I only climb into a neat outfit for work; at home I wear old things. Wonderful how long you can use old clothes.

Comment by Daniel W on September 25, 2013 at 8:27pm

I can't  figure out what to think about buying clothes and other stuff made, in foreign factories, by people who get paid almost nothing.  On the one hand, it's exploitative.  No question in my mind.  It supports near-slave conditions dangerous.  On the other hand, if we are willing to pay more, then would those clothes be made domestically?  Which is not a bad thing, but then how do those poor folks in Cambodia and Pakistan feed their families?  Should I send the person who made my shirt a check to help them?  No way to know who made the shirt.

Then again, thinking, say, of the millions who were killed in the Congo to supply rubber for tires and electrical insulators, were the Americans and Europeans who benefited from those products, partly responsible for the horrendous abuses?

I don't know the answer to those questions.

For work, I buy nice shirts and trousers at the local department store, on sale, and wear them until they almost wear out.  I get my neckties online.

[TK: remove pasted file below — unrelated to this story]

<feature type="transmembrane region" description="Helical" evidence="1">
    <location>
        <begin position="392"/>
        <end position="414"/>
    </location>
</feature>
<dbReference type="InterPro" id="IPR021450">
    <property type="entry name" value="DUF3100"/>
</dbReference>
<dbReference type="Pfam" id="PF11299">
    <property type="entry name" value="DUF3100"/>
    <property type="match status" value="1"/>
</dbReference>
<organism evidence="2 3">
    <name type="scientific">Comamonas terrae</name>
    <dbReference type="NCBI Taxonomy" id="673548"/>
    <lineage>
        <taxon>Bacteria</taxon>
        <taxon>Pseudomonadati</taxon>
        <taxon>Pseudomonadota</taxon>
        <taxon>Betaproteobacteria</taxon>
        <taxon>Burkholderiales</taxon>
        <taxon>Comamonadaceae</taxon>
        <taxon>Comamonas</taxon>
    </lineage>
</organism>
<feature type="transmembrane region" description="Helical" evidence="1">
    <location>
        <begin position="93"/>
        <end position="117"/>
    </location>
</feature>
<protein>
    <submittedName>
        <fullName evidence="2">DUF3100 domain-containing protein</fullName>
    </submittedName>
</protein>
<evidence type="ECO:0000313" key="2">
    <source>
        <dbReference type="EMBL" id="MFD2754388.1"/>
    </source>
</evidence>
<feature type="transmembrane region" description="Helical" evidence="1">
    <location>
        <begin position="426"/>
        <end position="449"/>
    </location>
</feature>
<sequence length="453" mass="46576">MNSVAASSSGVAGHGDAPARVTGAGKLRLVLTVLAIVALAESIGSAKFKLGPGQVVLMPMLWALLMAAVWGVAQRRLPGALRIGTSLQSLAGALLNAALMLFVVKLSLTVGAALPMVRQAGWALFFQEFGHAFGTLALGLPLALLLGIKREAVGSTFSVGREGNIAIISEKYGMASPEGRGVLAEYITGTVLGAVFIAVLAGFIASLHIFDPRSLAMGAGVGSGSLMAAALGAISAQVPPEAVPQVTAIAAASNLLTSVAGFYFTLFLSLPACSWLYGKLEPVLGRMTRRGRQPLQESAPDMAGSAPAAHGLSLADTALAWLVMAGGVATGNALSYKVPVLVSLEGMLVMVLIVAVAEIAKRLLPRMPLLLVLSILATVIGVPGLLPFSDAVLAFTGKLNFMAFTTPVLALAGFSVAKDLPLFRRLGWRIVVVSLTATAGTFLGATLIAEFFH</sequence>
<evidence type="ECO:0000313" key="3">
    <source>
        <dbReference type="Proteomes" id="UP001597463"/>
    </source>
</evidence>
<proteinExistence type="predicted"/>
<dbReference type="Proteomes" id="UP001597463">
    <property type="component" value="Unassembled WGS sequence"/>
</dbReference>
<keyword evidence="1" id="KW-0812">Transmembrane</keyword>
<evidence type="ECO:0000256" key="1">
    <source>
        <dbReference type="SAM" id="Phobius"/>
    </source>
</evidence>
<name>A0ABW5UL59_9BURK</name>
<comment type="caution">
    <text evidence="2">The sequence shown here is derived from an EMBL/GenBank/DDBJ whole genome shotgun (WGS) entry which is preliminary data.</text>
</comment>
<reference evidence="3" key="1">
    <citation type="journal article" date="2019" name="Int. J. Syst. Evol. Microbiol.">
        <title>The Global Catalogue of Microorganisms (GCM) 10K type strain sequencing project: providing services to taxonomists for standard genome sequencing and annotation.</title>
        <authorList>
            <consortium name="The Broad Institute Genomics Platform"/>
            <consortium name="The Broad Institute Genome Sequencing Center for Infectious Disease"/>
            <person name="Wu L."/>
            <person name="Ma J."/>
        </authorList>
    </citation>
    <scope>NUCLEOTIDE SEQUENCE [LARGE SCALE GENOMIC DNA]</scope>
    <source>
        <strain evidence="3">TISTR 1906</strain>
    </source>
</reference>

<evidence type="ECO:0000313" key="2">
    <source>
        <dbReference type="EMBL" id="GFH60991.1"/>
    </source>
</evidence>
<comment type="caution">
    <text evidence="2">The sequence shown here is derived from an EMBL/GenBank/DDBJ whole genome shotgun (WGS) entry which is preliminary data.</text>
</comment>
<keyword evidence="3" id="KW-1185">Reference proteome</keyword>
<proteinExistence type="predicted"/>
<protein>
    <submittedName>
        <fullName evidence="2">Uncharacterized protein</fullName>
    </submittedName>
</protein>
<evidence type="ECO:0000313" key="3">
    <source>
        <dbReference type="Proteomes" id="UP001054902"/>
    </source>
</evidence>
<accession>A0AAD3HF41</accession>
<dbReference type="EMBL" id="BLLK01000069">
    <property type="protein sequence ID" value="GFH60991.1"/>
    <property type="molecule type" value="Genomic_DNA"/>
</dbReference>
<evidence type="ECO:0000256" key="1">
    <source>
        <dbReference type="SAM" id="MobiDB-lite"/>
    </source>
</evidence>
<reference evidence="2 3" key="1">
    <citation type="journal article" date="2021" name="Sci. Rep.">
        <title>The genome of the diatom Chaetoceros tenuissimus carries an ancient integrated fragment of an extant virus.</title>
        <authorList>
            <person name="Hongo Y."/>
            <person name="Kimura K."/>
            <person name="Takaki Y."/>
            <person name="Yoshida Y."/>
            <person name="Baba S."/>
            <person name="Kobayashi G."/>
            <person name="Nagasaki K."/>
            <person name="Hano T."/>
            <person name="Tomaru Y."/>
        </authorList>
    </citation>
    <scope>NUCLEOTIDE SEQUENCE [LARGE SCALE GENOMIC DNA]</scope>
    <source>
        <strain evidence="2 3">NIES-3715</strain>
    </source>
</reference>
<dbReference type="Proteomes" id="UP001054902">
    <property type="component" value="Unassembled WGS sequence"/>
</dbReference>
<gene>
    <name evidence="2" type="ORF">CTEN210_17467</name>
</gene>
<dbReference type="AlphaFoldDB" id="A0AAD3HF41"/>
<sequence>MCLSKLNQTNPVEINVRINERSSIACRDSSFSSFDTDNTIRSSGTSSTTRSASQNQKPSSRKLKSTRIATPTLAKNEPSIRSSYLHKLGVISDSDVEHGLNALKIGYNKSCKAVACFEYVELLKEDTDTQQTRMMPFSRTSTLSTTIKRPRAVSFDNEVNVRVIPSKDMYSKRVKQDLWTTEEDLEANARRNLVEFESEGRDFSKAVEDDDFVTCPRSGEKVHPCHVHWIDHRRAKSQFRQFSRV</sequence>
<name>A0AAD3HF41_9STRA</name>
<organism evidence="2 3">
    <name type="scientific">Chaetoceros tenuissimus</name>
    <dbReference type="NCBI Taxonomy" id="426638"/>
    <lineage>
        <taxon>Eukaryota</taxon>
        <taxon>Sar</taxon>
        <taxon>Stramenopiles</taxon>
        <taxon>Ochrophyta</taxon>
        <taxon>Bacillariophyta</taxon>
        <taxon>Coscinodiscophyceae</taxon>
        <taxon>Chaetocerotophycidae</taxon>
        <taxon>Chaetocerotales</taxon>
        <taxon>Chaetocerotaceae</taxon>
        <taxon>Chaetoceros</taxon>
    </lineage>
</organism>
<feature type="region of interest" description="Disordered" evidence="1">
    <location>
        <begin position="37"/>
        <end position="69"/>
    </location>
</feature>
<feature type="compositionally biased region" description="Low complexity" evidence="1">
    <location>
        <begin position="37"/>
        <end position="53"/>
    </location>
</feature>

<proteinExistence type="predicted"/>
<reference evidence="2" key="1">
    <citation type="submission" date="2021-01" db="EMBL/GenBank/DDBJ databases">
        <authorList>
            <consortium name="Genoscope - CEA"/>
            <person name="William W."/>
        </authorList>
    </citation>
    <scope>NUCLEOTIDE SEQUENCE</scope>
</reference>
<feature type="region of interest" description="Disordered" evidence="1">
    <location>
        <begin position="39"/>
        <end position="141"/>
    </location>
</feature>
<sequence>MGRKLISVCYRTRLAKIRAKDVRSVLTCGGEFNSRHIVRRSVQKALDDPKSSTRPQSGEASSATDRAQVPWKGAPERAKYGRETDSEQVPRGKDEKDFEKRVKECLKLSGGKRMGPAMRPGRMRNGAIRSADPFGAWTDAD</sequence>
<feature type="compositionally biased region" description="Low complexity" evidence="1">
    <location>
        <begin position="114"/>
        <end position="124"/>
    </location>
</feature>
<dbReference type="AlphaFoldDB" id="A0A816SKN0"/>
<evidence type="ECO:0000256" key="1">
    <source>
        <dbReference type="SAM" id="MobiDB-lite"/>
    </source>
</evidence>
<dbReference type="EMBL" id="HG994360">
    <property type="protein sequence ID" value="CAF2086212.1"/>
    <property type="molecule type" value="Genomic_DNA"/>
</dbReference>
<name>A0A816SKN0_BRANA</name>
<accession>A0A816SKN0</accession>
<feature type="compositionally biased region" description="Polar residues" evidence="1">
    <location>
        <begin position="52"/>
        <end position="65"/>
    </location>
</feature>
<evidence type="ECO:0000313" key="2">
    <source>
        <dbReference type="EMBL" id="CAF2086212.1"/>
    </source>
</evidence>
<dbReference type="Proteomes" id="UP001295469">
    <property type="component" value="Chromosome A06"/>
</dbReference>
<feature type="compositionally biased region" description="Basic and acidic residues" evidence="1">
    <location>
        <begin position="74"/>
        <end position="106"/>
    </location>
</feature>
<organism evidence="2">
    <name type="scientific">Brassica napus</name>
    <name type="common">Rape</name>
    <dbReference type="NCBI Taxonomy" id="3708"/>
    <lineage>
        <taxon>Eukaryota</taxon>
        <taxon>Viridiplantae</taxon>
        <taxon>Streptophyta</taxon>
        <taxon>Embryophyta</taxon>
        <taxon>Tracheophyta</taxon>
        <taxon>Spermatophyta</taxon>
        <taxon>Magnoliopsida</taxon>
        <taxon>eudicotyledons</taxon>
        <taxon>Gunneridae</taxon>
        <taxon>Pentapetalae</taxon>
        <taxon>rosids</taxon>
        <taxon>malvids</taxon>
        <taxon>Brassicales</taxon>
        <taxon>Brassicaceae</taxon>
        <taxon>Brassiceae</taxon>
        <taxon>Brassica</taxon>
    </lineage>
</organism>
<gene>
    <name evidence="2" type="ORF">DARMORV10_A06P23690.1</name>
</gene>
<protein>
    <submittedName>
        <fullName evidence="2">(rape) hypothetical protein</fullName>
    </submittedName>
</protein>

But for puttering and working in the garden and just at home, most of my clothes are from yard sales and estate sales and Goodwill.  I keep hoping someone will see me in Home Depot and say - "That's just like the shirt I got Grandpa for Christmas a couple of years ago" so I can say "Maybe it IS the shirt you got him for Christmas!"

When I lost so much weight this year, I went into the basement and sorted through clothes I kept when I became too fat to wear them.  It was like going to my own estate sale.  "That's a nice shirt!  I'll wear it".